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Tax cuts everyone can like

Discussion in 'Political Discussion' started by PatsFanInVa, Jun 16, 2011.

  1. PatsFanInVa

    PatsFanInVa PatsFans.com Supporter PatsFans.com Supporter

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    You have to pay for any and all tax cuts, if you're responsible. I have no problem letting one tax cut expire and trading it for another. So here's a thought:

    I hear often how important it is to let the poor beleaguered Corporations -- they with 2 trillion dollars on the balance sheets and nothing to invest in -- have more tax breaks.

    Here's one I'd like to give them: A hefty up-front tax credit when a new American worker is hired (applicable only as a net credit, so you can't just fire guys after a month and get the credit again.)

    Now, when that credit expires, you have the question of whether it's cheaper to do the job elsewhere. But you also have the sunk costs of any equipment, space, etc. you've devoted to your new American worker(s).

    These balances are not one-direction done deals; there still are jobs that you can do in the U.S.

    Instead of a blanket giveaway to a Corporation to "do business here" for free (or cheaper,) why not specify job creation as the cost of that tax giveaway? It doesn't help us much to attract RobotCorp to these shores, so they can have robots build other things.

    That doesn't mean that Corporations will suddenly use people to do what robots can do. It means you attract those businesses that need people in a greater proportion than those that need a tax haven for their robots.

    PFnV
     
  2. patsfan13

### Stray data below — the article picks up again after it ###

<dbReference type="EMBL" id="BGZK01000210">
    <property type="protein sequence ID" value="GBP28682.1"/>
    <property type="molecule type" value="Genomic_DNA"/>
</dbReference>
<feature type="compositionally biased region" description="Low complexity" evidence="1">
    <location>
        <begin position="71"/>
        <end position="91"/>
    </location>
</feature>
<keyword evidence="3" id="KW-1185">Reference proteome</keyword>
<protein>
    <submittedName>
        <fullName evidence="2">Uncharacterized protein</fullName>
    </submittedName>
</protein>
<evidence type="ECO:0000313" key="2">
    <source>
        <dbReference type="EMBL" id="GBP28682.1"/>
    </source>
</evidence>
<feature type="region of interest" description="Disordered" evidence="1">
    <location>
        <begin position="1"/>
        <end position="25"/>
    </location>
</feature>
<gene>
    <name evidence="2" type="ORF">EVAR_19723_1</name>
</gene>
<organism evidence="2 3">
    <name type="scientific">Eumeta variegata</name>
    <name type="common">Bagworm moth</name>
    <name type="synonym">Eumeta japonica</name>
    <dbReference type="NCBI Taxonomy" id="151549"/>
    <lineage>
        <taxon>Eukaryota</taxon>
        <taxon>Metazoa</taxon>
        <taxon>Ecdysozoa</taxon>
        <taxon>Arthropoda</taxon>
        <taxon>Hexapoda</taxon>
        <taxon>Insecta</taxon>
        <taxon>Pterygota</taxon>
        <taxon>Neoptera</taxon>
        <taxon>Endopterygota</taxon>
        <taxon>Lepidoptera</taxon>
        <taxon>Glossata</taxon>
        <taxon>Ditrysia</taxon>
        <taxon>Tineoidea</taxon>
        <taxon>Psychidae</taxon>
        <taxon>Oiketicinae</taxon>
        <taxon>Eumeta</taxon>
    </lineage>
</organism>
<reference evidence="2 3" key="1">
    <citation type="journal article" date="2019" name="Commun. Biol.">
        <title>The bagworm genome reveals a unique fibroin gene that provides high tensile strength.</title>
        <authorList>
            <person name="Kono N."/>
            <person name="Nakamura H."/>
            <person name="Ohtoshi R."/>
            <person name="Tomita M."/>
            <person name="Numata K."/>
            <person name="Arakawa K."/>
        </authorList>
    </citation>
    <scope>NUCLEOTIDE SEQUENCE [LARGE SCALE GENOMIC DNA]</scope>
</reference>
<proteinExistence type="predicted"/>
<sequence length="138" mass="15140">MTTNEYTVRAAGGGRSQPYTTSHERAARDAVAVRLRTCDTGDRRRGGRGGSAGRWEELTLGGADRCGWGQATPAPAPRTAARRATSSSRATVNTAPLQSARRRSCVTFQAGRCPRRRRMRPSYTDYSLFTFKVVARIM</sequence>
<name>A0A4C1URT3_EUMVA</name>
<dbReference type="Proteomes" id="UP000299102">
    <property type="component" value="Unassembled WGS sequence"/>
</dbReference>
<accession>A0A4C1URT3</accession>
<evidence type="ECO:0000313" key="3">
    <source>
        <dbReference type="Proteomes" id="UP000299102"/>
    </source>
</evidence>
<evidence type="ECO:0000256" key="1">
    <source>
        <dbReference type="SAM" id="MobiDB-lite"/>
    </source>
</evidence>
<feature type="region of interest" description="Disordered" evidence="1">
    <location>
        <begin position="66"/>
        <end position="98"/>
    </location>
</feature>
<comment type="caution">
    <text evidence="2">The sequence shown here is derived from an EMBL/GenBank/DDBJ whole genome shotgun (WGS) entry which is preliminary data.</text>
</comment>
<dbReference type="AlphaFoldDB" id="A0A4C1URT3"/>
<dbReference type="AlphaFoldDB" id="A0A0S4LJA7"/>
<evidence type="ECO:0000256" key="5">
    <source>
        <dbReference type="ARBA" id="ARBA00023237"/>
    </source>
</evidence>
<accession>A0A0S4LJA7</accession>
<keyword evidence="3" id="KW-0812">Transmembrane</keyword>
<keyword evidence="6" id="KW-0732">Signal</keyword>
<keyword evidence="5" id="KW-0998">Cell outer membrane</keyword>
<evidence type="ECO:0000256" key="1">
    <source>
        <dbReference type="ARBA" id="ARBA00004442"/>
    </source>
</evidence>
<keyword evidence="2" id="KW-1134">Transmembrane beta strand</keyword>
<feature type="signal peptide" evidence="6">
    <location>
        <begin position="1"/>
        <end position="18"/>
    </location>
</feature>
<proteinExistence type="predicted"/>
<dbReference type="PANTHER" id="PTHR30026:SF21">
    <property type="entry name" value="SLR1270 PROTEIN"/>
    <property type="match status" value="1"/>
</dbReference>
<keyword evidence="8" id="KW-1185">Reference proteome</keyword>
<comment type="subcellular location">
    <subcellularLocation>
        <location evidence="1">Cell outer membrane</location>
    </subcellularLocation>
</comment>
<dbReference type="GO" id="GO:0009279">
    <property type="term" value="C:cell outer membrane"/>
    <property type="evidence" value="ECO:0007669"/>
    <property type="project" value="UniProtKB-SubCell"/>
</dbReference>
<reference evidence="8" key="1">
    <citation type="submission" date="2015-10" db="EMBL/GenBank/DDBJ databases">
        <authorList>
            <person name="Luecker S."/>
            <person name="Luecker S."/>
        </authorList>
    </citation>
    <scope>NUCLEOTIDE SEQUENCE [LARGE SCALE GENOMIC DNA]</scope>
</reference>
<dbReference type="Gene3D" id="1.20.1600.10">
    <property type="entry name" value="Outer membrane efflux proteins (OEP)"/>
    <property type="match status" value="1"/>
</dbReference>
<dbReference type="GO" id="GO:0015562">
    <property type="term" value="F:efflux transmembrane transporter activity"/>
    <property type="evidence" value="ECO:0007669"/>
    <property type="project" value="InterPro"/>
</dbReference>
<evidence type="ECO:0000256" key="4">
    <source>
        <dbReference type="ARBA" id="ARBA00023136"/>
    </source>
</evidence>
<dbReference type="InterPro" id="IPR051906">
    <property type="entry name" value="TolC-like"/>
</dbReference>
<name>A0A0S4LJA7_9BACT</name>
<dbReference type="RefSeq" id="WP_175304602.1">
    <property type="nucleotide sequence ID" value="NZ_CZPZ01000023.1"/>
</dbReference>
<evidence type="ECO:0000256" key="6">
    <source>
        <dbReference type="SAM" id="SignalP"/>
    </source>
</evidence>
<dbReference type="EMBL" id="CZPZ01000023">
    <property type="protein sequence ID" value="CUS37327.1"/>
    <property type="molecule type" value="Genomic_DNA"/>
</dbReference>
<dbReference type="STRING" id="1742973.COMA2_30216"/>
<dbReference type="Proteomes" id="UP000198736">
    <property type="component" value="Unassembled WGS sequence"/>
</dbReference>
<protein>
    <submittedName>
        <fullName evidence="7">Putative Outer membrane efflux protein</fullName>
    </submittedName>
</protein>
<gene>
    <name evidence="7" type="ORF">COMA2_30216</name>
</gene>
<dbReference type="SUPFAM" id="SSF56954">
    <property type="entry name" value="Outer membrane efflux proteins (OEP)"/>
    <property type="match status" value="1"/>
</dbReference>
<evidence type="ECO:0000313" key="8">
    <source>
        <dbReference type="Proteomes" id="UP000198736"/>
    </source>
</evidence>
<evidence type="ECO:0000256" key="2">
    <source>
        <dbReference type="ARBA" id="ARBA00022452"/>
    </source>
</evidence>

patsfan13 Hall of Fame Poster PatsFans.com Supporter

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    Tax credits are different than tax cuts. Tax credits generally won't work because it doesn't affect the long term costs (benefits, payroll taxes and regulatory) associated with hiring the employee.
     
  3. IllegalContact

    IllegalContact Pro Bowl Player

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    the only way out of the tax mess that exists is to convert everything to be taxed based on consumption.
     
  4. Real World

    Real World Moderator Staff Member

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    We're past the point of pouring more perfume on the pig. The genuine goal at this point has to be to create a more permanent environment where which businesses want to stay and do business in this country. Giving a business a tax credit for hiring someone is perfume. Would you really hire someone you don't need to gain a tax credit for a fraction of what that unneeded employee is going to cost you? I certainly wouldn't. I think we need long term, forward looking answers to our internal problems.
     
  5. PatsFanInVa

    PatsFanInVa PatsFans.com Supporter PatsFans.com Supporter

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    Don't be silly. There is some break point at which it makes sense to hire here, now. The more you're planning in start-up terms, by the way, the more you look at making it for a few years then reevaluating. But even for an established firm, if your employee would cost you $50K rather than $55K, all in, of course there will be a pool of employers affected for whom the math is better than outsourcing. Badda bing badda boom, you've created a job for 5K instead of the quarter million bucks per job in some other efforts. Sounds like a bargain to me.